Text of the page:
We were treated to a typical yuletide experience  later in the day by our Tanzanian family, our grandson, Crispin’s father, brothers, sister and her two children. They provided a delicious spread which I picture below with the dish covers on because I foolishly  did not take one with them off. (I entertain delusions of  getting  better).The fish, chicken, chips, rice , vegetables and fruit  were expertly prepared and competed most favorably with any meal we have had here to date.

Like in many homes across The Country, the kids played quietly while adult conversation turned  to  familial, country, cultural, worldly happenings and concerns  making  the time fly and leaving  the desire for more when the day was  over.  For our part, we introduced the kids to Santa, and they liked him.

On a personal note, Crispin wrote an email message greeting to our gathering. . It and his good news that he had made the Dean’s list this first semester at Bucknell was much appreciated  and applauded by all.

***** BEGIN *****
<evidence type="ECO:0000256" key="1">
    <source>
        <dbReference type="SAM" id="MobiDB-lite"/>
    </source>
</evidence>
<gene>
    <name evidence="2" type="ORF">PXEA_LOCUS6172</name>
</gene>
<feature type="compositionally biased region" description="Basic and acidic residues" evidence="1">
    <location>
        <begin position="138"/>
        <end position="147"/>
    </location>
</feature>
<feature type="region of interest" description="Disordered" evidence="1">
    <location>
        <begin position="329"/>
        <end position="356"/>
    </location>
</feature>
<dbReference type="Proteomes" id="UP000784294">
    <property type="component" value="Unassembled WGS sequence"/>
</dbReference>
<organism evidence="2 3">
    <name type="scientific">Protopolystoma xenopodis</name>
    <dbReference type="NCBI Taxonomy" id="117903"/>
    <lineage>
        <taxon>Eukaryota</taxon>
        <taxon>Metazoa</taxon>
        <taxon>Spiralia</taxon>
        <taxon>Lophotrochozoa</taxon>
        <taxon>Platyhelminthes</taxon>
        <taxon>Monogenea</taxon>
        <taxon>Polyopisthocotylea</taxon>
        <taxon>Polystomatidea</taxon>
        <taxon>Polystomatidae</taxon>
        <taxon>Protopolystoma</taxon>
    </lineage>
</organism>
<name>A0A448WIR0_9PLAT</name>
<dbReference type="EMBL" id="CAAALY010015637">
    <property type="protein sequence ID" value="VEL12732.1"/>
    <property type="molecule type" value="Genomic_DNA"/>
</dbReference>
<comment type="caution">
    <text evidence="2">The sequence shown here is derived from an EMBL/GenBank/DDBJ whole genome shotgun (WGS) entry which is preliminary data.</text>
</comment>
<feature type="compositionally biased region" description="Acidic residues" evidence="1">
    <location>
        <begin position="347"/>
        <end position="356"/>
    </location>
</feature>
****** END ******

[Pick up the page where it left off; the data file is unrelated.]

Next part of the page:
Hope your day, whether you celebrate Christmas or not, was merry as well.

Pictures below show Grayson opening his gift, one little party goer, Rahma, getting a bath to prepare for the event,Tom holding Rahma with Venance looking on , Winnie and Rahim at table, and our delicious feast.

Grayson reading note from Santa

Grayson reading note from Santa

Rahma getting ready to party.

Rahma getting ready to party.

Tom, 10 with Rahma, 2

Tom, 10 with Rahma, 2 and Venance

Winnie with Rahim, 2

Winnie with Rahim, 2

Our delicious meal

Our delicious meal

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We have arrived At Tanzania

December, 2013, A Running Dialogue of our first week.
We have arrived!! Well part way anyhow. 36 hours from Mary’s house to our hotel in Country should have brought us close.